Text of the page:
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Tag Archives: democracy

France 2017: The primaries and the secondaries

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The French are still numerous to consider voting both a right and a duty (‘un devoir citoyen’, as they say). This is probably why turnout – despite a wide-spread feeling that nothing ever changes – has been remarkably stable over the decades, especially at the presidential elections. Even the lowest participation ever (71.6% in the […]

Ref: France (2017), Campaigns, Elections, Hangover (forthcoming).

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Before the next Tour de France starts on the 1st of July from the banks of the Rhine, the entire country will embark on a seven-month election marathon, beginning with three primaries, one of which (the Greens’) is already half-way through, with ‘the Right and the Centre’ to follow in November and the Socialists (or […]

Inspired by Spain?

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Only three months ago, I asked myself in these columns how a politically aware French citizen could you not be jealous of Spain and the renewal of its democracy that it is currently undergoing. Sure, the Spanish learning process is difficult: instead of living with the oh, so convenient binary system and its comfortable pseudo-stability, […]

Of Human Resources and Sheer Luck

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All day long on Friday, the entire spectrum of German media paid tributes to Hans-Dietrich Genscher. They were joined in the evening by the Chancellor, who ‘bowed in deep respect for the lifetime’s work’ of the former foreign minister. All of them referred to the key scene of 30 September 1989, when Genscher appeared on […]

The poisonous heritage of François Mitterrand

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20 years ago, when television broke the news around midday that François Mitterrand had died aged 79, the collective emotion in France was almost disproportionate. A surprising number of Parisians simply stopped what they were doing, went to their flower shop, bought one red rose and deposited it on the doorsteps of the former president’s […]

Jealous of Spain

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Looking south from France in December 2015, how can you not be jealous of Spain? Sure, there’s no need to be envious of the weather, the wine and the beaches. We’ve had more than a fair share of these, too. There is also no reason to minimise the pressing problems of Spanish society, starting with […]

Post-post-materialist politics in Portugal: The left is back!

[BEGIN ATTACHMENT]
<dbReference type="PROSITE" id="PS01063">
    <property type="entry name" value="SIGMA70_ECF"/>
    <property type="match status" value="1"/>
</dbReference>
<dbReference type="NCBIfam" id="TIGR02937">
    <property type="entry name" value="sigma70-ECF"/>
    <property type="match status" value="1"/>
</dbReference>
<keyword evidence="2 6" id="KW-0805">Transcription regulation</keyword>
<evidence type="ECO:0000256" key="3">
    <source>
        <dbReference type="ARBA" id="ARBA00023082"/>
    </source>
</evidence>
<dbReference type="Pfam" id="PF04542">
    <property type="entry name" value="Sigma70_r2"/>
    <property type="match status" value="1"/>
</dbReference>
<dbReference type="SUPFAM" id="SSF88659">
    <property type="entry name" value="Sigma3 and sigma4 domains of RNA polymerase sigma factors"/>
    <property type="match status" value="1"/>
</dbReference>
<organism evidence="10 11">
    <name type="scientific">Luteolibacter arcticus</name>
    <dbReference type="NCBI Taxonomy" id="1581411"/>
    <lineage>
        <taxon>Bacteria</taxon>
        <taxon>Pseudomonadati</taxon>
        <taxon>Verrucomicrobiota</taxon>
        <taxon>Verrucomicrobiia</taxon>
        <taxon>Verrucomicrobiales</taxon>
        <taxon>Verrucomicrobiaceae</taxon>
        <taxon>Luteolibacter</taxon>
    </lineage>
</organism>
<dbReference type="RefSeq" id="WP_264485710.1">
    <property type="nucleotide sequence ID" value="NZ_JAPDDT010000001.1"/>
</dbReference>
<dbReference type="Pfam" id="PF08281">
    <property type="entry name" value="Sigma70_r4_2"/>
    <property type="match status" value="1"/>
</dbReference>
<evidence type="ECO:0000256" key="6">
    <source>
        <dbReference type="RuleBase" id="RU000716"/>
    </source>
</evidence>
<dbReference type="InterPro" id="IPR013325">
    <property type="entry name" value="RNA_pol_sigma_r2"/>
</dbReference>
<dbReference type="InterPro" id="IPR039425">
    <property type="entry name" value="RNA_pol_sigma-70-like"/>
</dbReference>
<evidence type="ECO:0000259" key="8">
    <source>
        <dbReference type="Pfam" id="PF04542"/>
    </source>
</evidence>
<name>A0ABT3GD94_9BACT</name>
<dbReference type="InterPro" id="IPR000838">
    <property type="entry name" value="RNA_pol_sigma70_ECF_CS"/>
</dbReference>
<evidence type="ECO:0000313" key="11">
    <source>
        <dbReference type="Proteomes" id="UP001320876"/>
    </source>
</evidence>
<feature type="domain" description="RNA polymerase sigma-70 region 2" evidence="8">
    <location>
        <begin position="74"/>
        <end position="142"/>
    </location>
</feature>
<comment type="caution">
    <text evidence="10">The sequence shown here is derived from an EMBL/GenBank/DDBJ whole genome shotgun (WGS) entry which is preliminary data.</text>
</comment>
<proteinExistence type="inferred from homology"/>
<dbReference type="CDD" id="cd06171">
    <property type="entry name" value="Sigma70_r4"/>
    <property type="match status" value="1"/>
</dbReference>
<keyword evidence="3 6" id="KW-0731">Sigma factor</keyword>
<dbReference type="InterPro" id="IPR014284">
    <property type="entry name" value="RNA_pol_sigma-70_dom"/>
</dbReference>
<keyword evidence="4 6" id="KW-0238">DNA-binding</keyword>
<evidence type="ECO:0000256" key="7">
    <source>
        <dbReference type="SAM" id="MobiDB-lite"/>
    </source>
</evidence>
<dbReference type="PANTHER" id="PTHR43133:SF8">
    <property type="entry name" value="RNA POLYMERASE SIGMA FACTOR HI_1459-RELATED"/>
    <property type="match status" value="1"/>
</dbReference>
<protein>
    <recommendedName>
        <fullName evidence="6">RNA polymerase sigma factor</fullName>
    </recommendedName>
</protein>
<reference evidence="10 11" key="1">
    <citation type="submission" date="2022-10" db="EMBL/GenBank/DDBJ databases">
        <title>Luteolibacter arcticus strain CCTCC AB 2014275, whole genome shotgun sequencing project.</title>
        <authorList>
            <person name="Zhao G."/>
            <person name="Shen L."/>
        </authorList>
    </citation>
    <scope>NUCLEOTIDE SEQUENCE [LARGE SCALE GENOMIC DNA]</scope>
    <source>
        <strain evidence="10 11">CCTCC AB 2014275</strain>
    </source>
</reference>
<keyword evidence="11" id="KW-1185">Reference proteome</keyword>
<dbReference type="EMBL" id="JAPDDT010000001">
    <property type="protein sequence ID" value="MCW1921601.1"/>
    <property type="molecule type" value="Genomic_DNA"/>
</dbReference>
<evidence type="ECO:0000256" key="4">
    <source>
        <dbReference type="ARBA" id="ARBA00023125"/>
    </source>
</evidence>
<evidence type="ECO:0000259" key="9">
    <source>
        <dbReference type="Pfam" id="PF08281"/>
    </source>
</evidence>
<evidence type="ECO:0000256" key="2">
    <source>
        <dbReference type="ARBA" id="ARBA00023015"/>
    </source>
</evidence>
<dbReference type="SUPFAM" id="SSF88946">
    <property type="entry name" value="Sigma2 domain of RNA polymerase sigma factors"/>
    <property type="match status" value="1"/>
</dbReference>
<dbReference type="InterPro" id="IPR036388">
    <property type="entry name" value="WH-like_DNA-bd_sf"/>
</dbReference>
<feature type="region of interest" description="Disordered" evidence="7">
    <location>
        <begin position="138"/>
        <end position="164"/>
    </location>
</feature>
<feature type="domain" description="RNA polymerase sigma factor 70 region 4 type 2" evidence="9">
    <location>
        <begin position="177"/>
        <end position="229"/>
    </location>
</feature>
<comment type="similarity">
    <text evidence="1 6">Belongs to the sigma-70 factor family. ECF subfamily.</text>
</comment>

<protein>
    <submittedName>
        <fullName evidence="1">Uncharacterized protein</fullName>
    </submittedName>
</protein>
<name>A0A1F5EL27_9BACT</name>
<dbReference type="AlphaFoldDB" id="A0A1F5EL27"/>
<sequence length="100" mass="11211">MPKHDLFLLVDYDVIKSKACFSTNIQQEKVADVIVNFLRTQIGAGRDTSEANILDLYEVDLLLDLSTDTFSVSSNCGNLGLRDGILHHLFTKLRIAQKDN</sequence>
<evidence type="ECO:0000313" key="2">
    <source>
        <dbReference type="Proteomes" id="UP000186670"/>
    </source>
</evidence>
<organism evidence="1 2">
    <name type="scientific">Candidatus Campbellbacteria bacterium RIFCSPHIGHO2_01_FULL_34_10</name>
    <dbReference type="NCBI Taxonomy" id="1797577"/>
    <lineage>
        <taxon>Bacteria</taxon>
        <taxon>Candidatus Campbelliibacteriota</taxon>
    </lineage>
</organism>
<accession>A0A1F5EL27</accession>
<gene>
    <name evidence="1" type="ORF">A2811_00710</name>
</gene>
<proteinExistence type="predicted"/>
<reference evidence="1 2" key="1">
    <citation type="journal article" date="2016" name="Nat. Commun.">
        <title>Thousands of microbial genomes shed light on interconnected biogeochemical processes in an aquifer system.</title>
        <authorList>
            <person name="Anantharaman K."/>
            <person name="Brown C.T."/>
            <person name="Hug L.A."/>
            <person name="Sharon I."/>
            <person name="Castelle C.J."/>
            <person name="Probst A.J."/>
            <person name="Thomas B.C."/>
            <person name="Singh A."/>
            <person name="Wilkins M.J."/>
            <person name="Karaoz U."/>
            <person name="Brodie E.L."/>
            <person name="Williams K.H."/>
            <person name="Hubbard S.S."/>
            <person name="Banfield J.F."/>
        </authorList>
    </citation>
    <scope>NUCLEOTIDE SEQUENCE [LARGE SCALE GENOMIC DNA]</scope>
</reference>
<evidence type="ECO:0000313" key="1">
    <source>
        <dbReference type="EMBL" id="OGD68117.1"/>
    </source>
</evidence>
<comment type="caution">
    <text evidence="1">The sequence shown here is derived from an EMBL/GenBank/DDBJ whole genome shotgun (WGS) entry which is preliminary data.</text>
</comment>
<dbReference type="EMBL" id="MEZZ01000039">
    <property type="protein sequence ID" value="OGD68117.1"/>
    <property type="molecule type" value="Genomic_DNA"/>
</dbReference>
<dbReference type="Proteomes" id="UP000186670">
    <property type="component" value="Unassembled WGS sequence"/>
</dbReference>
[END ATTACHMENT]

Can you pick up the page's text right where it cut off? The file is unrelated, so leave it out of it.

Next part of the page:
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A guest contribution by Cláudia Toriz Ramos. (Im)possible – this was the adjective I used to describe the probability of a union of the left after the Portuguese parliamentary elections. The brackets were supposed to mean ‘not excluded in theory, but far from likely to happen in practice’. Never in the history of Portuguese democracy […]

A Union of Shared Values – The Jean Monnet Conference 2015

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A report by Pam Barnes. What is the role of education and civil society in the promotion and transmission of ‘A Union of Shared Values’? This was the topic of the Jean Monnet Conference 2015, which took place in Brussels on 9/10 November. Only a few days later the horrific events in Paris on 13 November […]

The Vote and Beyond : Lessons from the Turkish Repeat Elections

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A guest contribution by Başak Alpan, from the Middle East Technical University, Ankara. Here’s one of the few good things about being a political science professor in Turkey: elections are never only boring econometrical calculations that no one is interested in, but each election gives you an ample amount of shock, perplexity, and challenge to cope […]

10 years ago: Giscard defends the constitutional treaty at ESSCA

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Ten years ago, in mid-April 2005, Valéry Giscard d’Estaing came to Angers in order to exchange with ESSCA students. Just six weeks before the French referendum on the constitutional treaty his visit was part of a campaign for an increasingly uncertain ‘yes’ vote. Given his role in chairing – with diplomatic skills and political know-how – the European Convention […]

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